Tipping Point on Iran

, Spencer Irvine, Leave a comment

Dr. Matthew Kroenig, associate professor and the international relations field chair at Georgetown University, spoke at a the Heritage Foundation on Iran’s nuclear proliferation efforts and his newest book, A Time to Attack: The Looming Iranian Nuclear Threat.

Although one may think that Kroenig is advocating for a military option, he said, “I argue that we should try to solve this problem, the Iranian nuclear challenge, diplomatically, if possible.” But, if diplomacy fails, Kroenig suggested that “there will come a time to attack Iran.” And, adding to the discussion, he asked the question, “Are we prepared to live with a nuclear armed Iran?”

If diplomacy does fail, as currently seems likely, he recommended that the U.S. “should conduct a limited strike” when the Iranian government speeds up its nuclear proliferation efforts and program. Kroenig is not alone on his belief because, in his own words he said, “This argument is essentially, America’s stated position on this issue.” Since the Obama administration adopted this very position. The argument is “not controversial, it’s simply America’s approach.”

Now that time has passed, his position is now the “establishment viewpoint” of how to deal with Iran, so much so that those encouraging deterrence and containment are “ostracized as extremists.” He cited Senator Rand Paul’s recent remarks on Iran and noted that he had to backtrack from them. When others countered and asked whether Iran could follow the “Japan model,” or “allow Iran to have an advanced nuclear capability without building nuclear weapons,” Kroenig said it is impractical and is one of several “non-starters.”

Kroenig outlined two parts of evaluating policies toward Iran:

  • “First, there are a number of interests, per which, military action is clearly preferable”; and
  • “Many interests that seem to be pure toss-ups, it’s really hard to make a clear case that one is better than the other.”

Another potential view of “acquiescing to a nuclear Iran” would make things much worse for the U.S., Israel and the Middle East. “Now is not the time to shirk our responsibility,” said Kroenig. He went on to say, “Iran’s leaders are very clear about this” and their desire to become a “dominant state in the Middle East.” The suggestion that Iran will peacefully use nuclear capabilities for energy, and not war, said Kroenig, is “not consistent with what Iran’s leaders say” about their country’s nuclear proliferation efforts. Kroenig argued, “If they had nuclear weapons, they could deter a major U.S. attack” and could act as “a shield” against potential U.S. military action.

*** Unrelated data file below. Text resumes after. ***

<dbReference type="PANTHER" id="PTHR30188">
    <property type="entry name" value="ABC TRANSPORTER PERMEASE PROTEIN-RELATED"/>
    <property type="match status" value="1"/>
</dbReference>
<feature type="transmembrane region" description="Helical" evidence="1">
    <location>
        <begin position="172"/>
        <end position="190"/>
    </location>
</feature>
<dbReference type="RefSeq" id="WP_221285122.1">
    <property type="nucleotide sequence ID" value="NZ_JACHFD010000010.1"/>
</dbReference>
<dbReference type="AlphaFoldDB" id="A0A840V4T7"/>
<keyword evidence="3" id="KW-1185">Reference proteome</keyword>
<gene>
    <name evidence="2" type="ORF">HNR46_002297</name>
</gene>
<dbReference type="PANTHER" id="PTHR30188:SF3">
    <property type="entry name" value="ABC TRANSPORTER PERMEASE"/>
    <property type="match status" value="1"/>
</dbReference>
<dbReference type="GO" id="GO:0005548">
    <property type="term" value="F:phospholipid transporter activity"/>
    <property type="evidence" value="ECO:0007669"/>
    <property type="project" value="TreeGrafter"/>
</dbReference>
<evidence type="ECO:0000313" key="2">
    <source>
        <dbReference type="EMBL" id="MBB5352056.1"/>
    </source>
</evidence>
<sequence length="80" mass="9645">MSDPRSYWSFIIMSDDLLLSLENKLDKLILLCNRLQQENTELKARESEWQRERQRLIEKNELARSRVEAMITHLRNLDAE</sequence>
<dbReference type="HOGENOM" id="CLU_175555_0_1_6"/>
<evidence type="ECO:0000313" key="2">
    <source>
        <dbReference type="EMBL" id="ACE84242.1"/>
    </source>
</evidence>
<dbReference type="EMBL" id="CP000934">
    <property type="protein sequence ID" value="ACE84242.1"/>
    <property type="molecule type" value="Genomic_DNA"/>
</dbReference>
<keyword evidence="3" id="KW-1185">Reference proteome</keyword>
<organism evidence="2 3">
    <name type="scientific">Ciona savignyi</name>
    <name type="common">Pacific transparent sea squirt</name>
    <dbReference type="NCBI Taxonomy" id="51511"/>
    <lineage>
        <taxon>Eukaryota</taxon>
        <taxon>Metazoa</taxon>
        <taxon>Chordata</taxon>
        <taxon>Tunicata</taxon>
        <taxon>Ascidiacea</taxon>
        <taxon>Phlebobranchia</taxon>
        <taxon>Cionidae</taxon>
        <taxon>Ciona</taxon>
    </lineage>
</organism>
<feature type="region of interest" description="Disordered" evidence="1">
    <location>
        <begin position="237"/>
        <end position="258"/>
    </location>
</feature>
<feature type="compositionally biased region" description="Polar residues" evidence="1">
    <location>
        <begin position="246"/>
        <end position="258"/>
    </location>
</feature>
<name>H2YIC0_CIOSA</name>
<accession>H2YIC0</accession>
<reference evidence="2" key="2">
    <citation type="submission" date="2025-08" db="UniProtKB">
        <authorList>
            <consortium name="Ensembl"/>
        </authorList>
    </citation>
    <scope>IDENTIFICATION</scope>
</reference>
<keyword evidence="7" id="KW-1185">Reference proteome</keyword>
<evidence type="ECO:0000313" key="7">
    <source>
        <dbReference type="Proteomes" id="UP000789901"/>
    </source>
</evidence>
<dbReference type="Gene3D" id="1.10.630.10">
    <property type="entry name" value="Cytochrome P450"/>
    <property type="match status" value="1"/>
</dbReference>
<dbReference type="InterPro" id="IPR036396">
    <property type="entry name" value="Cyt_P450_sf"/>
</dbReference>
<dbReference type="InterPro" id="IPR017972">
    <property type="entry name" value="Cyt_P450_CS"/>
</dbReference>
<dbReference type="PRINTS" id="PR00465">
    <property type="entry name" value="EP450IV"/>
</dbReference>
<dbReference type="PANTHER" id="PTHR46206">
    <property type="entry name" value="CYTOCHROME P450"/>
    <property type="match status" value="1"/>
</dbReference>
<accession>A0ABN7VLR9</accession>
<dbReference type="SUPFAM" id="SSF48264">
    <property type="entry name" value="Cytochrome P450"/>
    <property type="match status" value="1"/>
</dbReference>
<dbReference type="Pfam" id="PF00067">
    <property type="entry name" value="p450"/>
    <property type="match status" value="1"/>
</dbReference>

Yet, Kroenig does not believe that Iran and its leaders are “suicidal.” He said, “I don’t think that Iran’s Supreme Leader will ever wake up and think today is a good day for a nuclear exchange.” By obtaining a nuclear weapon, Kroenig said it could lead to Iran “[getting] into crises with other states like a nuclear armed Israel or United States in the future.” He added, “I don’t think Israel’s leaders are exaggerating that it’s an existential threat.” And, there are legitimate fears that Iran’s nuclear weapons could reach American shores. There is little difference in opinion regarding a nuclear Iran between George W. Bush and Barack Obama, Kroenig suggested. “Both said a nuclear armed Iran is unacceptable.” Also, he pointed out that “a nuclear arms race is deeply antithetical” to Obama’s legacy as president.

Yet, “if the president is serious, but nobody else believes him, that’s the worst possible situation” for Obama. Kroenig remarked, “I think the Iranians and the Israelis don’t believe him” and that could lead to serious consequences. For example, “if Iran’s Supreme Leader thinks he is bluffing,” Kroenig believed that Iran will go ahead with an aggressive nuclear proliferation program and foreign policy. Kroenig suggested three things to help deter Iran:

  • Clear red lines that would trigger “immediate retaliation”
  • “Aggressive outreach” to allies
  • A “couple things Congress can do” such as invokingsanctions to “tighten the noose even more,” an armed resolution for military action on Iran and force Iran’s hand

Israel lacks the bunker-busting bombs that the U.S. has, as well as the heavy aircraft to deliver these bombs to destroy Iranian nuclear facilities. If Israel were to strike at the underground nuclear facilities, said Kroenig, “In order to make that effective, we’d had to provide B-2 or B-52 bombers.” But, he admitted, “Because the B-2 has stealth technology, we’d like to keep that secret.” It is not the above-ground nuclear facilities that the U.S. and Israel are worried about, but the “hardened and buried facilities.” A key concession from Iran, during the current negotiations, would be to shut down the underground facilities if the West is “going to allow them [Iran] to have enrichment” of uranium.

“Israel’s preferred strategy is for the United States to solve this” because they will not accept a nuclear Iran. If the Israelis strike, Kroenig said, it would buy the U.S. between two to three years. If the U.S. struck Iranian facilities, it would buy about five to seven years before Iran could revive their program.